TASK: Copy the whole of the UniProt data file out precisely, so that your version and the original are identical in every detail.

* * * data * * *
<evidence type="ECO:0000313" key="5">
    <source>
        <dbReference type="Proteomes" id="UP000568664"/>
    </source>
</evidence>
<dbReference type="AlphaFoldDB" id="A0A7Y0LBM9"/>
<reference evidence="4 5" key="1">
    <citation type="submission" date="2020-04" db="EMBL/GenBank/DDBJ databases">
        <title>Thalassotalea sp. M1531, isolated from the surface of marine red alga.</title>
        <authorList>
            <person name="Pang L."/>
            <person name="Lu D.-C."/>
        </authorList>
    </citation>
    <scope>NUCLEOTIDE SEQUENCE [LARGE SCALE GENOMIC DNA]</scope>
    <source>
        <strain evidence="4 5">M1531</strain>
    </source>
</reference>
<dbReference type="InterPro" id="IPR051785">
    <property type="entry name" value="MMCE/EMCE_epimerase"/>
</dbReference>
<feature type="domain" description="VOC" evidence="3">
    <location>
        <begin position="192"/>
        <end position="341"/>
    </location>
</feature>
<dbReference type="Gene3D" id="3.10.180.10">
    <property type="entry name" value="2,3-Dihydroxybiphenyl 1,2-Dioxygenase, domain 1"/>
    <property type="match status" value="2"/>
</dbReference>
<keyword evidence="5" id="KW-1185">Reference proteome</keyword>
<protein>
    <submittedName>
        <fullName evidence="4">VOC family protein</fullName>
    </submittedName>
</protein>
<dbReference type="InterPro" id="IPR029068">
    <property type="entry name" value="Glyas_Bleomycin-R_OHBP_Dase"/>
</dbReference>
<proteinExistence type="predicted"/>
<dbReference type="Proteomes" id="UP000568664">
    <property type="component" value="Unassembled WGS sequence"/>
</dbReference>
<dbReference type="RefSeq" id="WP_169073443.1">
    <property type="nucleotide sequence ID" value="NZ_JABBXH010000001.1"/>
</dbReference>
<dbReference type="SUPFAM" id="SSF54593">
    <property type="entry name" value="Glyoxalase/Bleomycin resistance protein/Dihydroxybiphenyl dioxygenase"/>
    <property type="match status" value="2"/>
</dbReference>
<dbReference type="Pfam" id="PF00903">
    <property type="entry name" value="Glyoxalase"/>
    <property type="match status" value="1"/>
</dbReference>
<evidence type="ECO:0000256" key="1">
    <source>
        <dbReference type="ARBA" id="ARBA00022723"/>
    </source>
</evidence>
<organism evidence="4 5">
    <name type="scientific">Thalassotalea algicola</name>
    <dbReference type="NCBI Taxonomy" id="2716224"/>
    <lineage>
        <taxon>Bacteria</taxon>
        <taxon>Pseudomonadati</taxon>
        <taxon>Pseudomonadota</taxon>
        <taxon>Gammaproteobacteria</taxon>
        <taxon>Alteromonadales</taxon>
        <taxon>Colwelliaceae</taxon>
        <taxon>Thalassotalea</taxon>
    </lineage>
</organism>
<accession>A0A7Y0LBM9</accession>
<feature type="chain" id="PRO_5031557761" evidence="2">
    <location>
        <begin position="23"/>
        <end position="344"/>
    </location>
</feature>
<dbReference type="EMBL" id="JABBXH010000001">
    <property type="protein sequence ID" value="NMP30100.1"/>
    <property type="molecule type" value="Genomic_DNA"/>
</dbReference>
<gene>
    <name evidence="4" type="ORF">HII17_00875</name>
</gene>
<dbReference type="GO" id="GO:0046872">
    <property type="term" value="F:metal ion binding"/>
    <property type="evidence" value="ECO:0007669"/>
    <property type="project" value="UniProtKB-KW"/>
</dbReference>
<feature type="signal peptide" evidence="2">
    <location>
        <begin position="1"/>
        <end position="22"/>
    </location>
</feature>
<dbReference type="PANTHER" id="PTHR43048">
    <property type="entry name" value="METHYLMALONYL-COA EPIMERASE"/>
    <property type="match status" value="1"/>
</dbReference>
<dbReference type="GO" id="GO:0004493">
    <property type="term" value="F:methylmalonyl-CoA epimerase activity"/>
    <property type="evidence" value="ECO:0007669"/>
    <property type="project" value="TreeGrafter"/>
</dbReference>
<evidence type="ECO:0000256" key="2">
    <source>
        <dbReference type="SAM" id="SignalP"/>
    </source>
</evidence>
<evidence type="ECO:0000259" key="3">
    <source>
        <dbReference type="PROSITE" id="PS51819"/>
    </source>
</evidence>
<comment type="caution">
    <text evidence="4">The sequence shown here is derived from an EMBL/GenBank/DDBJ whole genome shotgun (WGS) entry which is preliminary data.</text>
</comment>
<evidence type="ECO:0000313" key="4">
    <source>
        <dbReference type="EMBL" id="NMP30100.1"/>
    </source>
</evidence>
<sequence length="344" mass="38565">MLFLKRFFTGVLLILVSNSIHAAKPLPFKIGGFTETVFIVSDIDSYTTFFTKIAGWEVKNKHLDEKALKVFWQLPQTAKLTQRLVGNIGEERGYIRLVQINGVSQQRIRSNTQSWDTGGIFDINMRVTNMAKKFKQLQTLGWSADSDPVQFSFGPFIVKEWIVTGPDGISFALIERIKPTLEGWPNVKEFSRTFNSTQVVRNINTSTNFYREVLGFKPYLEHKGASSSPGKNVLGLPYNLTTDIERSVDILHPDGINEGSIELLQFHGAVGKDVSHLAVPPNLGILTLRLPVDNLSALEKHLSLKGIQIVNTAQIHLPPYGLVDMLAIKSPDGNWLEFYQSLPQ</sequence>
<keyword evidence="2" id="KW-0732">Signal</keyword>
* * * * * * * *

<evidence type="ECO:0000313" key="5">
    <source>
        <dbReference type="Proteomes" id="UP000568664"/>
    </source>
</evidence>
<dbReference type="AlphaFoldDB" id="A0A7Y0LBM9"/>
<reference evidence="4 5" key="1">
    <citation type="submission" date="2020-04" db="EMBL/GenBank/DDBJ databases">
        <title>Thalassotalea sp. M1531, isolated from the surface of marine red alga.</title>
        <authorList>
            <person name="Pang L."/>
            <person name="Lu D.-C."/>
        </authorList>
    </citation>
    <scope>NUCLEOTIDE SEQUENCE [LARGE SCALE GENOMIC DNA]</scope>
    <source>
        <strain evidence="4 5">M1531</strain>
    </source>
</reference>
<dbReference type="InterPro" id="IPR051785">
    <property type="entry name" value="MMCE/EMCE_epimerase"/>
</dbReference>
<feature type="domain" description="VOC" evidence="3">
    <location>
        <begin position="192"/>
        <end position="341"/>
    </location>
</feature>
<dbReference type="Gene3D" id="3.10.180.10">
    <property type="entry name" value="2,3-Dihydroxybiphenyl 1,2-Dioxygenase, domain 1"/>
    <property type="match status" value="2"/>
</dbReference>
<keyword evidence="5" id="KW-1185">Reference proteome</keyword>
<protein>
    <submittedName>
        <fullName evidence="4">VOC family protein</fullName>
    </submittedName>
</protein>
<dbReference type="InterPro" id="IPR029068">
    <property type="entry name" value="Glyas_Bleomycin-R_OHBP_Dase"/>
</dbReference>
<proteinExistence type="predicted"/>
<dbReference type="Proteomes" id="UP000568664">
    <property type="component" value="Unassembled WGS sequence"/>
</dbReference>
<dbReference type="RefSeq" id="WP_169073443.1">
    <property type="nucleotide sequence ID" value="NZ_JABBXH010000001.1"/>
</dbReference>
<dbReference type="SUPFAM" id="SSF54593">
    <property type="entry name" value="Glyoxalase/Bleomycin resistance protein/Dihydroxybiphenyl dioxygenase"/>
    <property type="match status" value="2"/>
</dbReference>
<dbReference type="Pfam" id="PF00903">
    <property type="entry name" value="Glyoxalase"/>
    <property type="match status" value="1"/>
</dbReference>
<evidence type="ECO:0000256" key="1">
    <source>
        <dbReference type="ARBA" id="ARBA00022723"/>
    </source>
</evidence>
<organism evidence="4 5">
    <name type="scientific">Thalassotalea algicola</name>
    <dbReference type="NCBI Taxonomy" id="2716224"/>
    <lineage>
        <taxon>Bacteria</taxon>
        <taxon>Pseudomonadati</taxon>
        <taxon>Pseudomonadota</taxon>
        <taxon>Gammaproteobacteria</taxon>
        <taxon>Alteromonadales</taxon>
        <taxon>Colwelliaceae</taxon>
        <taxon>Thalassotalea</taxon>
    </lineage>
</organism>
<accession>A0A7Y0LBM9</accession>
<feature type="chain" id="PRO_5031557761" evidence="2">
    <location>
        <begin position="23"/>
        <end position="344"/>
    </location>
</feature>
<dbReference type="EMBL" id="JABBXH010000001">
    <property type="protein sequence ID" value="NMP30100.1"/>
    <property type="molecule type" value="Genomic_DNA"/>
</dbReference>
<gene>
    <name evidence="4" type="ORF">HII17_00875</name>
</gene>
<dbReference type="GO" id="GO:0046872">
    <property type="term" value="F:metal ion binding"/>
    <property type="evidence" value="ECO:0007669"/>
    <property type="project" value="UniProtKB-KW"/>
</dbReference>
<feature type="signal peptide" evidence="2">
    <location>
        <begin position="1"/>
        <end position="22"/>
    </location>
</feature>
<dbReference type="PANTHER" id="PTHR43048">
    <property type="entry name" value="METHYLMALONYL-COA EPIMERASE"/>
    <property type="match status" value="1"/>
</dbReference>
<dbReference type="GO" id="GO:0004493">
    <property type="term" value="F:methylmalonyl-CoA epimerase activity"/>
    <property type="evidence" value="ECO:0007669"/>
    <property type="project" value="TreeGrafter"/>
</dbReference>
<evidence type="ECO:0000256" key="2">
    <source>
        <dbReference type="SAM" id="SignalP"/>
    </source>
</evidence>
<evidence type="ECO:0000259" key="3">
    <source>
        <dbReference type="PROSITE" id="PS51819"/>
    </source>
</evidence>
<comment type="caution">
    <text evidence="4">The sequence shown here is derived from an EMBL/GenBank/DDBJ whole genome shotgun (WGS) entry which is preliminary data.</text>
</comment>
<evidence type="ECO:0000313" key="4">
    <source>
        <dbReference type="EMBL" id="NMP30100.1"/>
    </source>
</evidence>
<sequence length="344" mass="38565">MLFLKRFFTGVLLILVSNSIHAAKPLPFKIGGFTETVFIVSDIDSYTTFFTKIAGWEVKNKHLDEKALKVFWQLPQTAKLTQRLVGNIGEERGYIRLVQINGVSQQRIRSNTQSWDTGGIFDINMRVTNMAKKFKQLQTLGWSADSDPVQFSFGPFIVKEWIVTGPDGISFALIERIKPTLEGWPNVKEFSRTFNSTQVVRNINTSTNFYREVLGFKPYLEHKGASSSPGKNVLGLPYNLTTDIERSVDILHPDGINEGSIELLQFHGAVGKDVSHLAVPPNLGILTLRLPVDNLSALEKHLSLKGIQIVNTAQIHLPPYGLVDMLAIKSPDGNWLEFYQSLPQ</sequence>
<keyword evidence="2" id="KW-0732">Signal</keyword>